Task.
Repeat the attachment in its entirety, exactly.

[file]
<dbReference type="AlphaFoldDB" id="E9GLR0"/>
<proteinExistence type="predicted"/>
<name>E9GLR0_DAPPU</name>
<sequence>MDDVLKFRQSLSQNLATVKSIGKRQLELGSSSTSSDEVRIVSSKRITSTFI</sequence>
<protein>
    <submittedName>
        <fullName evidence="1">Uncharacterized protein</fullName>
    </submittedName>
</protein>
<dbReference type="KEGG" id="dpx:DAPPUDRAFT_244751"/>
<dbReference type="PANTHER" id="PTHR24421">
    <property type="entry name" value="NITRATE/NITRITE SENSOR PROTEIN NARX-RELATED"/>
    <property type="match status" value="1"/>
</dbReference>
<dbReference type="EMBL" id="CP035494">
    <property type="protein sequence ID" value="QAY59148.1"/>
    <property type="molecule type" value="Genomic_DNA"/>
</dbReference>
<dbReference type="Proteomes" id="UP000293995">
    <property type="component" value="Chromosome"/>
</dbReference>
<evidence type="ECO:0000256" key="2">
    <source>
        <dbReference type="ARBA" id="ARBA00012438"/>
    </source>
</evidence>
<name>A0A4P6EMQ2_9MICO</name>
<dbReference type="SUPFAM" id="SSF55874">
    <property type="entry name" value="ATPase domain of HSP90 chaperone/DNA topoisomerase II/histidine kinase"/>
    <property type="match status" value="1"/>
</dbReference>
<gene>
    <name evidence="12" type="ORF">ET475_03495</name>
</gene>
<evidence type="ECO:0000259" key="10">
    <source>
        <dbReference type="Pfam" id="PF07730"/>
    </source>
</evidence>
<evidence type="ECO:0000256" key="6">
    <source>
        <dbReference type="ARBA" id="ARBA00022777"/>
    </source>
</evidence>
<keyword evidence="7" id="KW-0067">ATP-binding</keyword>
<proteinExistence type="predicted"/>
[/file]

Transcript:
<dbReference type="AlphaFoldDB" id="E9GLR0"/>
<proteinExistence type="predicted"/>
<name>E9GLR0_DAPPU</name>
<sequence>MDDVLKFRQSLSQNLATVKSIGKRQLELGSSSTSSDEVRIVSSKRITSTFI</sequence>
<protein>
    <submittedName>
        <fullName evidence="1">Uncharacterized protein</fullName>
    </submittedName>
</protein>
<dbReference type="KEGG" id="dpx:DAPPUDRAFT_244751"/>
<dbReference type="PANTHER" id="PTHR24421">
    <property type="entry name" value="NITRATE/NITRITE SENSOR PROTEIN NARX-RELATED"/>
    <property type="match status" value="1"/>
</dbReference>
<dbReference type="EMBL" id="CP035494">
    <property type="protein sequence ID" value="QAY59148.1"/>
    <property type="molecule type" value="Genomic_DNA"/>
</dbReference>
<dbReference type="Proteomes" id="UP000293995">
    <property type="component" value="Chromosome"/>
</dbReference>
<evidence type="ECO:0000256" key="2">
    <source>
        <dbReference type="ARBA" id="ARBA00012438"/>
    </source>
</evidence>
<name>A0A4P6EMQ2_9MICO</name>
<dbReference type="SUPFAM" id="SSF55874">
    <property type="entry name" value="ATPase domain of HSP90 chaperone/DNA topoisomerase II/histidine kinase"/>
    <property type="match status" value="1"/>
</dbReference>
<gene>
    <name evidence="12" type="ORF">ET475_03495</name>
</gene>
<evidence type="ECO:0000259" key="10">
    <source>
        <dbReference type="Pfam" id="PF07730"/>
    </source>
</evidence>
<evidence type="ECO:0000256" key="6">
    <source>
        <dbReference type="ARBA" id="ARBA00022777"/>
    </source>
</evidence>
<keyword evidence="7" id="KW-0067">ATP-binding</keyword>
<proteinExistence type="predicted"/>